Brief Logic Primer:
Logic is a key factor in writing an effective argument. Admission officers are looking for logical organization in your essays.
Here are the main logic notions:
- Claim. An assertion that is ether true or false.
- Argument. A set of claims with a premise(s) and conclusion.
- Conclusion. Main claim of the argument.
- Premise. Claims that support the argument.
Use indicator to identify either conclusion or premise.
- False dilemmas. Choice between only two possible options.
- Overstated Generalization.
A. Broad statement about a specific group.
B. Superlative (e.g., the most important).
C. Aphoristism (avoid proverbs).
- Appeal to Authority. An argument based on anonymous authority (like based on hearsay).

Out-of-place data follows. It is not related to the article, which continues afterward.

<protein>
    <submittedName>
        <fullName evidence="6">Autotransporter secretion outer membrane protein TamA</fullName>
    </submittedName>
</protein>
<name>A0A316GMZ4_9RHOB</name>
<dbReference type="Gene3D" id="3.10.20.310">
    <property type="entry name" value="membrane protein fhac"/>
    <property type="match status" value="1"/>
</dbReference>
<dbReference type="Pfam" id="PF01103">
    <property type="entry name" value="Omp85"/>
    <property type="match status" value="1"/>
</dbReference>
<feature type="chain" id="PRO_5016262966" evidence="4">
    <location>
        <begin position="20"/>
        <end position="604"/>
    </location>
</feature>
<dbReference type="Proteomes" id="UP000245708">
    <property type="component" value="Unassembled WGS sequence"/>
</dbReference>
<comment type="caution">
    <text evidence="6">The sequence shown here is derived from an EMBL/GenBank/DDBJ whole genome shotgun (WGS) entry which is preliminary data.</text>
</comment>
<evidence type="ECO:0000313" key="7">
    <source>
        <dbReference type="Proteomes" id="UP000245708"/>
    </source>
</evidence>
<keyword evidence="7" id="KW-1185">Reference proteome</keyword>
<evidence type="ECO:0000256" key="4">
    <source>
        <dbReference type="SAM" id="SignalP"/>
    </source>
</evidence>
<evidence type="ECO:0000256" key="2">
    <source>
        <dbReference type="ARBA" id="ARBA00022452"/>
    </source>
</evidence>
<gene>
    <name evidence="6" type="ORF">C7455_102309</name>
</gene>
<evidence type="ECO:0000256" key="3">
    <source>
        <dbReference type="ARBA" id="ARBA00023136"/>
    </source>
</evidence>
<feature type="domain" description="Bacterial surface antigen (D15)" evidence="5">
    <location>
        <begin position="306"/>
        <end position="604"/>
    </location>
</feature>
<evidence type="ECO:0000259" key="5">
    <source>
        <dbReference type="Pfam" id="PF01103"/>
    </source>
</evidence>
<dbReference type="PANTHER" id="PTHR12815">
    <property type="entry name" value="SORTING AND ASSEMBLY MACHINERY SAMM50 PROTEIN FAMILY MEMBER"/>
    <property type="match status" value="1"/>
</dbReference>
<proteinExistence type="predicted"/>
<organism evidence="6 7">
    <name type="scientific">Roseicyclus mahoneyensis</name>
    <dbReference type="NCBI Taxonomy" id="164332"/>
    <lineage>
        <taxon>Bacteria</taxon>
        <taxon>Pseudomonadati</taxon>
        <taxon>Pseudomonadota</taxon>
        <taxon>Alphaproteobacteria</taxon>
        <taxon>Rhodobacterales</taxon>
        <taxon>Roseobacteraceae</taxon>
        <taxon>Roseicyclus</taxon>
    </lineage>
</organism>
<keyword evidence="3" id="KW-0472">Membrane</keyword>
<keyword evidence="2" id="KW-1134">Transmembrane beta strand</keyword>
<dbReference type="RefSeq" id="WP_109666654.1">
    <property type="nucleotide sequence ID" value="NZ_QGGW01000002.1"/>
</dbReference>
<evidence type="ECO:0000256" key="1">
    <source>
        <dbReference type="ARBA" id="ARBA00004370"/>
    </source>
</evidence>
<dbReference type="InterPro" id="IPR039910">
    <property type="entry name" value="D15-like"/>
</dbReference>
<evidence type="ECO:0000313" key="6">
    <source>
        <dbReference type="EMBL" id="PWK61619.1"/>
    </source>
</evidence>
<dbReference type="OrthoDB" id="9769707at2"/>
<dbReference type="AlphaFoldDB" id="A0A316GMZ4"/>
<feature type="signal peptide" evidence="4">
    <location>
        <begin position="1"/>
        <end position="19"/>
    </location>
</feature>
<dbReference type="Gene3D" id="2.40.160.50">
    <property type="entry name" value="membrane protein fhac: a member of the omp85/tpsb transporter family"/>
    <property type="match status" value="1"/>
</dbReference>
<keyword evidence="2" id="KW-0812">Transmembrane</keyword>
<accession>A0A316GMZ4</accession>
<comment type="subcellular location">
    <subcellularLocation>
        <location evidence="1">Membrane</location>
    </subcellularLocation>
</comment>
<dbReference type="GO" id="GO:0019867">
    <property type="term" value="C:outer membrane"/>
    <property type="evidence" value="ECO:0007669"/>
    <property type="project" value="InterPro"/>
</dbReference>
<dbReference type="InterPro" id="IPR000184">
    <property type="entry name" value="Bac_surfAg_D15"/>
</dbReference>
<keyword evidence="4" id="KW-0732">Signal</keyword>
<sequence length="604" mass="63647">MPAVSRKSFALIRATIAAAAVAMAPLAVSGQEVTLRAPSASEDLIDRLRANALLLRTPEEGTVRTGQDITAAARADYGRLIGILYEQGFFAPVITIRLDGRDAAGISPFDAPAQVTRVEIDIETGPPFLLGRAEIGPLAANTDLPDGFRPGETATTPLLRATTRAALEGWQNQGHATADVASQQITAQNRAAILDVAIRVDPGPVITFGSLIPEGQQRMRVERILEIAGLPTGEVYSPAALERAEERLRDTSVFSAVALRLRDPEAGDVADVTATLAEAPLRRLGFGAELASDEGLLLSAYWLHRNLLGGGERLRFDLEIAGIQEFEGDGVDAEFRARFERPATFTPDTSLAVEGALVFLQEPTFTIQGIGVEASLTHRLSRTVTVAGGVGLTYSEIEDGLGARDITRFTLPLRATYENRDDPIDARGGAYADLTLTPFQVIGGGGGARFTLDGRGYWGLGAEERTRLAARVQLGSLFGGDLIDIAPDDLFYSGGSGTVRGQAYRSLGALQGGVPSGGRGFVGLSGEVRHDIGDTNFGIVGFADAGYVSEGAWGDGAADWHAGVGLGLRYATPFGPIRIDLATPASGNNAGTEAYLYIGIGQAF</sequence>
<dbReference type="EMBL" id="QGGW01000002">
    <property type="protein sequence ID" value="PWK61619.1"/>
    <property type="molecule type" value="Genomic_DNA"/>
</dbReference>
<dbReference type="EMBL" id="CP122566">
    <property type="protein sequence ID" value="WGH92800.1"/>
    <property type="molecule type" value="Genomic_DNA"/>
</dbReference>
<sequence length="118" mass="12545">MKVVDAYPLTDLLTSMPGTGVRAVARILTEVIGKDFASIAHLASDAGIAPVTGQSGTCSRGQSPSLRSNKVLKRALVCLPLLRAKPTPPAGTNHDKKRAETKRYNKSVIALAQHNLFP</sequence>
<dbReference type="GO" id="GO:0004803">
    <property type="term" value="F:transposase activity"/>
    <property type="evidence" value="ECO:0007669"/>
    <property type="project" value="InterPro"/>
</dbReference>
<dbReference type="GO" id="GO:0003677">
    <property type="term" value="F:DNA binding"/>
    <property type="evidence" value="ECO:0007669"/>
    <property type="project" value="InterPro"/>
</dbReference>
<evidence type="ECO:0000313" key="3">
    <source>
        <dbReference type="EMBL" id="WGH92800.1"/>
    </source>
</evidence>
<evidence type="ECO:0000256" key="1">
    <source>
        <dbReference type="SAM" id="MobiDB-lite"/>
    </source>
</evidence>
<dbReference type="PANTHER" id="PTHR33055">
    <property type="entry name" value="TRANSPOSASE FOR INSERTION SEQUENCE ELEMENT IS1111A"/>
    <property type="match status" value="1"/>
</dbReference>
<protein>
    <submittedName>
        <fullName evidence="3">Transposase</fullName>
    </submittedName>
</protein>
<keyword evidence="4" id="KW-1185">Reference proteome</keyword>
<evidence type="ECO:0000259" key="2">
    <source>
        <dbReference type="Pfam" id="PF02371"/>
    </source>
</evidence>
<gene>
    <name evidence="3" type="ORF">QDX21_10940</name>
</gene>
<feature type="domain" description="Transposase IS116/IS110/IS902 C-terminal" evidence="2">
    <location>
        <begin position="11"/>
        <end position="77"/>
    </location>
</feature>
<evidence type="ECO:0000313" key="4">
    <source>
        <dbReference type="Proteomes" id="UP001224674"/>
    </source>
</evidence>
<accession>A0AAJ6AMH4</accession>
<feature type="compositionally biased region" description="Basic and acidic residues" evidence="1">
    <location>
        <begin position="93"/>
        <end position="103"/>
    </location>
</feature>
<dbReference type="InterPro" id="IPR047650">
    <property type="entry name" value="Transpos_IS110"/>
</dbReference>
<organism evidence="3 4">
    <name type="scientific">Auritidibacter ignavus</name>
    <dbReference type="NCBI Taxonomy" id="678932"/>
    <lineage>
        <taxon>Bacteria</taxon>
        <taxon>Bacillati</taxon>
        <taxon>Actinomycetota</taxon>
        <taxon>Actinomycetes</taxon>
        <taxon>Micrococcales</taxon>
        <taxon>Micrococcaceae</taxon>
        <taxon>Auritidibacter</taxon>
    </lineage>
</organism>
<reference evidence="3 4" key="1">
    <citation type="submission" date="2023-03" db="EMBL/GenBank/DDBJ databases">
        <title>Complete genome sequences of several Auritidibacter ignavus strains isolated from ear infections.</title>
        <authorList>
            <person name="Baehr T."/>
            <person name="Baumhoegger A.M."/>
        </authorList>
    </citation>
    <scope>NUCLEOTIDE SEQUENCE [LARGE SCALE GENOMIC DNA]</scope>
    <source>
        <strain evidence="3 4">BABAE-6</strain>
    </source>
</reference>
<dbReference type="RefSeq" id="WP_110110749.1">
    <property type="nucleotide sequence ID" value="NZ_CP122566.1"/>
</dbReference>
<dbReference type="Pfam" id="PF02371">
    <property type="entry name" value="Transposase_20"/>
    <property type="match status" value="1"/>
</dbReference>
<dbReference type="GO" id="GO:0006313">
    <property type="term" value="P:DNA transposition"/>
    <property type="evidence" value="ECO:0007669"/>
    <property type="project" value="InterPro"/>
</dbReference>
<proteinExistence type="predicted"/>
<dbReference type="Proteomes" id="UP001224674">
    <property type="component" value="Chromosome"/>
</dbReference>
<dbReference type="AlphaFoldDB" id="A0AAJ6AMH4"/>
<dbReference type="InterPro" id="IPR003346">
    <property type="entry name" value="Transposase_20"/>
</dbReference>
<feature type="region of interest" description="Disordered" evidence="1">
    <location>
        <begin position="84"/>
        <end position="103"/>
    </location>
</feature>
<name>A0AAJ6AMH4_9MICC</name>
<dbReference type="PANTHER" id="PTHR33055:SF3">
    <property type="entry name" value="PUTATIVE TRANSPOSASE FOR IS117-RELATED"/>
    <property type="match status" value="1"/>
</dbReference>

- Inductive Fallacies. Drawing inference about a population as a whole.
- Hasty Generalization. The sample size is too small to serve as a basis for the conclusion.
- Unrepresentative Sample. Sample that differs in significant ways from the population as a whole.
- False Analogy. Two terms of comparison differ in such a way as to invalidate the inferred commonality.
- Causal Fallacies. Post Hoc, Propter Hoc. The fallacious assumption is that because X came before Y, it caused Y.
X and Y might have independent causes.
X and Y might have the same cause.
X might have been only one of several causes.
- Genuine but insignificant. Putting tooth weight on a real but insignificant cause.
- The fallacy of exclusion. A valid argument must consider all relevant information.
- Slippery Slope. If/then scenario.
Leave a Reply.